Afterword: The Urban and the Carceral

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Abstract

In this afterword, I consider some of the important insights that are generated in this special issue. The thorough and detailed consideration of the ways in which detainees and formerly incarcerated persons survive confinement and the constraints imposed on them illustrates the power of ethnography. Each of the contributions builds on strong empirical material and sometimes decade-long engagement with people in and on the brink of confining institutions. In this way, the contributions form a comprehensive empirical foundation for understanding confinement beyond the carceral institutions, while also allowing us to ask new kinds of questions about confinement beyond site. While firmly rooted in prison ethnography, the special issue thus inspires urban studies and anthropologists more broadly to think concertedly about the role of confinement, not only as the fate of many urban residents but as an ever-present element of the urban imaginary and of urban life.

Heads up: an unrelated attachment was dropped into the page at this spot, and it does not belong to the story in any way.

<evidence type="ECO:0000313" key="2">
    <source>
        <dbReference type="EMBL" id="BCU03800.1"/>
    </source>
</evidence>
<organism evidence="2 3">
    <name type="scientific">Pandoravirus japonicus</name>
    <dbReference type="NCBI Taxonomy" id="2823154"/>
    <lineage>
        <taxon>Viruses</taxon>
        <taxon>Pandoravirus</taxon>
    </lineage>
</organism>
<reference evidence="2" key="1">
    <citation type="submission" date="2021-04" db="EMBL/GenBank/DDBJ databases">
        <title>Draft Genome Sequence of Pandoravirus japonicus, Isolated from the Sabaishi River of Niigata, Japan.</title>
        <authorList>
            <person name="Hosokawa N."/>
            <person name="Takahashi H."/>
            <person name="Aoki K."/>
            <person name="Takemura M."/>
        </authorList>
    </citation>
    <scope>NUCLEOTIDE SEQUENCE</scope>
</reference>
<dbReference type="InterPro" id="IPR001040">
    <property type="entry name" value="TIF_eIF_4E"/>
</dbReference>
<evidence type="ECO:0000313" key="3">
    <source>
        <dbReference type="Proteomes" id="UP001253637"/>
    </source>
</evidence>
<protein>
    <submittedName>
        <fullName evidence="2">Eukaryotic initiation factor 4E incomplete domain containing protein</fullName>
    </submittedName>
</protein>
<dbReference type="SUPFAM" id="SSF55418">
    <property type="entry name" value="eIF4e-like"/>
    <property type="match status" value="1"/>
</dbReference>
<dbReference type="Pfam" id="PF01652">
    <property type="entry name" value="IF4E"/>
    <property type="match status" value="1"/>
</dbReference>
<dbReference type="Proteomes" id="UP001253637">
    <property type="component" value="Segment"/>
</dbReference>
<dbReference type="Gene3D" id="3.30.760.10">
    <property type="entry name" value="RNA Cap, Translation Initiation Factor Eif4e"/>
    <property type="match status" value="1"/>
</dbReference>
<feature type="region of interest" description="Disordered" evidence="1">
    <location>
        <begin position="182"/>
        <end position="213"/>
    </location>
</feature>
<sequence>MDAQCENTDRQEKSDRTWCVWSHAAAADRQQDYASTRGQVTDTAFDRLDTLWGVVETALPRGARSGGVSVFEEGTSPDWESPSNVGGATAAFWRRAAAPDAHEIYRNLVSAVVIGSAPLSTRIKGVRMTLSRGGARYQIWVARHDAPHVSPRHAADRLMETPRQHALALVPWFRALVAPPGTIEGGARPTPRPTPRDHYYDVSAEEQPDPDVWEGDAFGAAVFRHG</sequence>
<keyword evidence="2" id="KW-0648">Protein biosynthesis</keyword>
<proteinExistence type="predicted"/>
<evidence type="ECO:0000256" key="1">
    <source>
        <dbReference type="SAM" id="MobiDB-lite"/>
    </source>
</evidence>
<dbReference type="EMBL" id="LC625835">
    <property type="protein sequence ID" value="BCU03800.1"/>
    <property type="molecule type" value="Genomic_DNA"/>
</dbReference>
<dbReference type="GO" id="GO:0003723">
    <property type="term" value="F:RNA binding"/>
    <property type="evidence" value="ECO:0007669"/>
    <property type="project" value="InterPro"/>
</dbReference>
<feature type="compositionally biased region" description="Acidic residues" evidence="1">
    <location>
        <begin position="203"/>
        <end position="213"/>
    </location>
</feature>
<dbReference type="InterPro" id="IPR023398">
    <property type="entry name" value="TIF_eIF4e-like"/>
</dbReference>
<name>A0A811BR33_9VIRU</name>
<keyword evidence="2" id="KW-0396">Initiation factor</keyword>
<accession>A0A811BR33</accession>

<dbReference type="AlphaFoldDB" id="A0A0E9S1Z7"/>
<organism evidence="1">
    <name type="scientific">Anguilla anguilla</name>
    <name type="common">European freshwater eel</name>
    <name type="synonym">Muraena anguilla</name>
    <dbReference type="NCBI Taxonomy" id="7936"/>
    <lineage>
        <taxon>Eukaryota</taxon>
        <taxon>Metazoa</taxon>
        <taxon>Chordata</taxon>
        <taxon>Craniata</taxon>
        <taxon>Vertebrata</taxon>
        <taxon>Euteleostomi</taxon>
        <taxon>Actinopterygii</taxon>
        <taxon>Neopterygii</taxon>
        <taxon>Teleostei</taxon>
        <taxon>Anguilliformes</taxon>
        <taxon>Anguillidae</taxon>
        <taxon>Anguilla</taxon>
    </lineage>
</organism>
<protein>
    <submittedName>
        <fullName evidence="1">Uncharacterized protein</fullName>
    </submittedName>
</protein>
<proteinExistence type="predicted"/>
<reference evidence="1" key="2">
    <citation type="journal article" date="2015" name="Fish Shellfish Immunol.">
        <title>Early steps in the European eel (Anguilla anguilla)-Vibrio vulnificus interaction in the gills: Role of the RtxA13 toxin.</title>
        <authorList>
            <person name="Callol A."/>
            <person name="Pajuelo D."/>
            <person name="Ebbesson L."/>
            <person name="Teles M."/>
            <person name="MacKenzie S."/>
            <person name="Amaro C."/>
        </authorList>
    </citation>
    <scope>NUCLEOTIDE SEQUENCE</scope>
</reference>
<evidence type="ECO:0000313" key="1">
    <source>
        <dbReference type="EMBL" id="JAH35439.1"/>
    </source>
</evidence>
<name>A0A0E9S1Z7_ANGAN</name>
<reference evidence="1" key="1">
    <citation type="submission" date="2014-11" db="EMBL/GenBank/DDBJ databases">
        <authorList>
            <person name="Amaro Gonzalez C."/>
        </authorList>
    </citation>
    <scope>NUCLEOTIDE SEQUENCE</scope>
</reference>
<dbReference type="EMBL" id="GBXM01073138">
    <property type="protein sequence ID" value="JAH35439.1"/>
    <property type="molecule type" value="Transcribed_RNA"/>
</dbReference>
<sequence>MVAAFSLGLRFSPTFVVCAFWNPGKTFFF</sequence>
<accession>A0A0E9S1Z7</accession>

Original languageEnglish
JournalThe Cambridge Journal of Anthropology
Volume38
Issue number1
Pages (from-to)140-145
Number of pages6
ISSN0305-7674
DOIs
Publication statusPublished - 2020

Keywords

  • gangs
  • human rights
  • Urban Studies

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